Tim Yotter: Obviously the talk of the Bears always revolves around Jay Cutler, so let's get that out of the way right now. What is going wrong with him, and is doubt creeping in about whether he'll be able to turn it around?
John Crist: While most of the criticism of Chicago's offense before the regular season centered on Cutler's supposed lack of talent surrounding him at the skill positions, for the most part the wide receivers and tight ends have done relatively well. The biggest problem has been the offensive line, which hasn't opened up holes in the running game consistently and forced Cutler to get rid of the ball a little too early more often than not – that's led to myriad turnovers and taken away some big-play opportunities. One of the former Bronco's real strengths is his ability to deliver the football down the field with tremendous velocity and accuracy, but if he doesn't even have enough time to take a seven-step drop, that element of his game is largely eradicated.
Offensive coordinator Ron Turner keeps calling a game more suited for Kyle Orton's skill set, focusing on three- and five-step drops and shorter throws, instead of rolling Cutler out of pocket and taking advantage of his athleticism beyond the tackle box.
TY: Another big surprise is Matt Forte's struggles this year. As much as I was caught off guard by his huge rookie season, why hasn't he been able to sustain that this year?
JC: Again, an offensive line that made some major changes in the offseason has been a tremendous disappointment, so Forte hasn't had anywhere to go. Left tackle Orlando Pace isn't anything close to a Pro Bowler anymore and should be benched, right tackle Chris Williams has been decent but is playing out of position and left guard Frank Omiyale was not able to make the transition inside from tackle – he was mercifully benched in favor of Josh Beekman, last season's starter, after six games. But you can't put all the blame on the blockers' shoulders, as Forte hasn't been making tacklers miss often enough and continues to be relatively ineffective in short-yardage situations.
The Bears have also been hamstrung by not having a reliable backup to Forte, like the Vikings have with Chester Taylor behind Adrian Peterson, which is why the organization was so excited to see Kahlil Bell (remember him?) rip off that 72-yard run last week.
TY: What have been the big differences between the Bears team that won three of the first games of the season and the one that has lost five of the last six?
JC: Turnover ratio has a lot to do with it, especially when you consider the fact that coach Lovie Smith has designed his defense to take the football away as often as possible. Therefore, when they're not getting multiple takeaways and stopping the opponent consistently on third down, as was the case in blowout losses to the Bengals and Cardinals, the Bears can give up a lot of points with their bend-but-don't-break approach – even though Smith will never call it that. This D has been living off of reputation since their Super Bowl XLI run in 2006, but Tommie Harris appears to be permanently damaged, Brian Urlacher is impossible to replace when he's not there and both safety positions are riddled with inconsistency.
Offensively, when you have a quarterback that leads the league in interceptions and doesn't have much support from his running game, losing five of six should come as no surprise.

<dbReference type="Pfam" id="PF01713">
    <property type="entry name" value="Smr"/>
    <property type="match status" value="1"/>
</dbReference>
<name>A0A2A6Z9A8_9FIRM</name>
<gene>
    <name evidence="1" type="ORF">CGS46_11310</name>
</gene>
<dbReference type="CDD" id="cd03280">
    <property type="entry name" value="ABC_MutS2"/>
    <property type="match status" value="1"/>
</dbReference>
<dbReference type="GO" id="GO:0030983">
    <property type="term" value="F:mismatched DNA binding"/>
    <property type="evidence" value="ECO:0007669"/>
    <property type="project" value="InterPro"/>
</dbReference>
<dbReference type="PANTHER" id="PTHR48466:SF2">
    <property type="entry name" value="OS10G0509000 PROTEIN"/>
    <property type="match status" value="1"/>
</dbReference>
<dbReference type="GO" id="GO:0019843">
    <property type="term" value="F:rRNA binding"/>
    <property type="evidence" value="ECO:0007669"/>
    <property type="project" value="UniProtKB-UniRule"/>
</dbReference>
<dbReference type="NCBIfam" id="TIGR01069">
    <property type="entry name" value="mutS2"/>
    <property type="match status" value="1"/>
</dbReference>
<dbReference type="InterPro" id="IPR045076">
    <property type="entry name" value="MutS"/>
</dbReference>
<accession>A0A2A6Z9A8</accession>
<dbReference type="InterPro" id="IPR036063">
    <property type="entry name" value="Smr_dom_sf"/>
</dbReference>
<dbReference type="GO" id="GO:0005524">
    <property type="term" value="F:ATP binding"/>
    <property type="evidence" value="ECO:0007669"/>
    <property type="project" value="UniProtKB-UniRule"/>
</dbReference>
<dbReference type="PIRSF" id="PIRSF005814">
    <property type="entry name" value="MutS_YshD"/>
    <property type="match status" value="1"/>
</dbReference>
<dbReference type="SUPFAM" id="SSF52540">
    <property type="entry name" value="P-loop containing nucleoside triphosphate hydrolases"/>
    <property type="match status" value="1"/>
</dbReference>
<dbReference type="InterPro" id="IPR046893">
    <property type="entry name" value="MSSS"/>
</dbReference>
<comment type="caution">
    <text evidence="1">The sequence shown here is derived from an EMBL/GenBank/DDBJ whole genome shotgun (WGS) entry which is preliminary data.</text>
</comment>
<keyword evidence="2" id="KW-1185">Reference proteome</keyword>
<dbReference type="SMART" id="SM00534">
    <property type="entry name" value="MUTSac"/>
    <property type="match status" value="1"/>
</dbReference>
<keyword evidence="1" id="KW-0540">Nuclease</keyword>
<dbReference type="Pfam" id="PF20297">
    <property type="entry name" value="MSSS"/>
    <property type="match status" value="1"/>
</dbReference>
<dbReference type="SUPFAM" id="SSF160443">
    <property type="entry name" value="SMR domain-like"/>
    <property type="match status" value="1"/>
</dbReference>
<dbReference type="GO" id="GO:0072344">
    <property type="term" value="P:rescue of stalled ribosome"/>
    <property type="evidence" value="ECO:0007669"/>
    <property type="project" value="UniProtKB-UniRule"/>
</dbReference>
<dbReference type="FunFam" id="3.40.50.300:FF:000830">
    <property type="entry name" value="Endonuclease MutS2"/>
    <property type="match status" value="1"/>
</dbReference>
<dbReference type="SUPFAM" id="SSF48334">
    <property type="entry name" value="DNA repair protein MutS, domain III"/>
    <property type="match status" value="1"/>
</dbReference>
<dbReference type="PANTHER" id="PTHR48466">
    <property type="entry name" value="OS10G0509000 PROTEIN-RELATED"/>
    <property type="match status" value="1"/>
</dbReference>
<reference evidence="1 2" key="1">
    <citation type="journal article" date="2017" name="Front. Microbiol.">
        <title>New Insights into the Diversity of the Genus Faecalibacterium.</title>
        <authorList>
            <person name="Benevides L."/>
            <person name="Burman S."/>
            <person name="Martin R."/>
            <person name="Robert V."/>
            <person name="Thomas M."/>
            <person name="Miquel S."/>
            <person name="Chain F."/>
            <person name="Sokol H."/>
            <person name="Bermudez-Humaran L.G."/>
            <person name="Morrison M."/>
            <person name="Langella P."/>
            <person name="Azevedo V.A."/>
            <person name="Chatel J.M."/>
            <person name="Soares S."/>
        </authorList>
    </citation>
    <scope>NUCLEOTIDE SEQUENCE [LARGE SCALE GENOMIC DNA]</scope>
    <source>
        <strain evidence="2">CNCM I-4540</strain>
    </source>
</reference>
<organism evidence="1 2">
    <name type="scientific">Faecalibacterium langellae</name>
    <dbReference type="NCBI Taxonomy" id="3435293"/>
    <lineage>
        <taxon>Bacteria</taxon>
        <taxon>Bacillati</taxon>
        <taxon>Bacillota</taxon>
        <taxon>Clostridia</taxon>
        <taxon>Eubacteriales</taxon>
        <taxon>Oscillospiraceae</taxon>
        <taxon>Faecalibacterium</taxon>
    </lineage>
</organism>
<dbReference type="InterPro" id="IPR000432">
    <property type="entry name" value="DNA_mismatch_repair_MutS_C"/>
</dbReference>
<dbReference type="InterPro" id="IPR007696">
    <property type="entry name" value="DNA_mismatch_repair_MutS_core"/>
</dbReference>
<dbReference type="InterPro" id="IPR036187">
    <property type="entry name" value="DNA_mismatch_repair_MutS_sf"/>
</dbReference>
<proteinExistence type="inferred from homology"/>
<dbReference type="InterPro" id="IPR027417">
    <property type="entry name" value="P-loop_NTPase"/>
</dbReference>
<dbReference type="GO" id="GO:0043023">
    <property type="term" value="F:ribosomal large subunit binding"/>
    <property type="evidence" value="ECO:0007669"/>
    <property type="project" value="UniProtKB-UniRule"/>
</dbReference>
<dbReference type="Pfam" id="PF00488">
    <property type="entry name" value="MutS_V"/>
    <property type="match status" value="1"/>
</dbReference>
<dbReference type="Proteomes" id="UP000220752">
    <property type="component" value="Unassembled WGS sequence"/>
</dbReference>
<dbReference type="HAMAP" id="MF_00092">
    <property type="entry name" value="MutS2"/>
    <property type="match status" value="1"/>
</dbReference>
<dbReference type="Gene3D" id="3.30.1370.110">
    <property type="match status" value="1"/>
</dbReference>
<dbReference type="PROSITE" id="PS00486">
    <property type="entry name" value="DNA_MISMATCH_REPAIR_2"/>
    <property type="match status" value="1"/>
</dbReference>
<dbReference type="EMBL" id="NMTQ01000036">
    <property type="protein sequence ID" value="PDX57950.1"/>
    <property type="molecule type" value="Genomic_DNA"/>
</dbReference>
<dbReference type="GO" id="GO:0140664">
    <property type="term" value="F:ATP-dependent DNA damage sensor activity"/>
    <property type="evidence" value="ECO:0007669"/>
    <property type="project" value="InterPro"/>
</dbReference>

TY: Once again, the Bears seem to have a pretty opportunistic defense with interceptions and fumbles. Given Peterson's struggles to hang onto the ball at times, do you expect an all-assault by Charles Tillman and the Bears trying to strip the ball?
JC: As I sort of detailed above, Smith's version of the Cover 2 pretty much fails if it doesn't force multiple turnovers each and every Sunday. The only flaw in Peterson's game – unless you want to get really nit-picky about his so-so receiving skills – is his tendency to fumble too often, and Tillman has proven to be among the best in the business at stripping the pigskin away from enemy ball carriers. But what will get the Bears in trouble is if they put too much of an emphasis on going after the ball and forget to secure the tackle first, like we saw in Peterson's rookie season at Soldier Field when he ran for 228 yards and three TDs.
Since it apparently took Brett Favre the better part of two decades to learn not to throw interceptions, Chicago simply can't afford to get careless with Peterson.
TY: Many people look at this game as a blowout by the Vikings. Besides Cutler limiting interceptions, what else has to happen for the Bears to have a shot at knocking off the Vikings in the Metrodome?
JC: For that to happen, both the offensive and defensive lines need to play their best game of the season. The stage is set for Pace to be destroyed by Jared Allen off the edge, plus Olin Kreutz has always had a hard time with Pat Williams, but Cutler should be able to have success against a mediocre Minnesota secondary if his O-line somehow keeps him comfortable in the pocket. On the other side of the ball, the front four needs to maintain good gap discipline and get penetration on a consistent basis, which may lead to a bobble from Peterson and a few poor throws from Favre.
That being said, there is little confidence in Chicago that the Bears can pull the upset in the Metrodome, and that lack of confidence is well justified – this is not a throw-the-records-out game if you ask me.
Be on the lookout for Part III of this Behind Enemy Lines series on Saturday. To go back and read Part I, where Tim answered five questions from John, Click Here.
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Behind Enemy Lines: Part II
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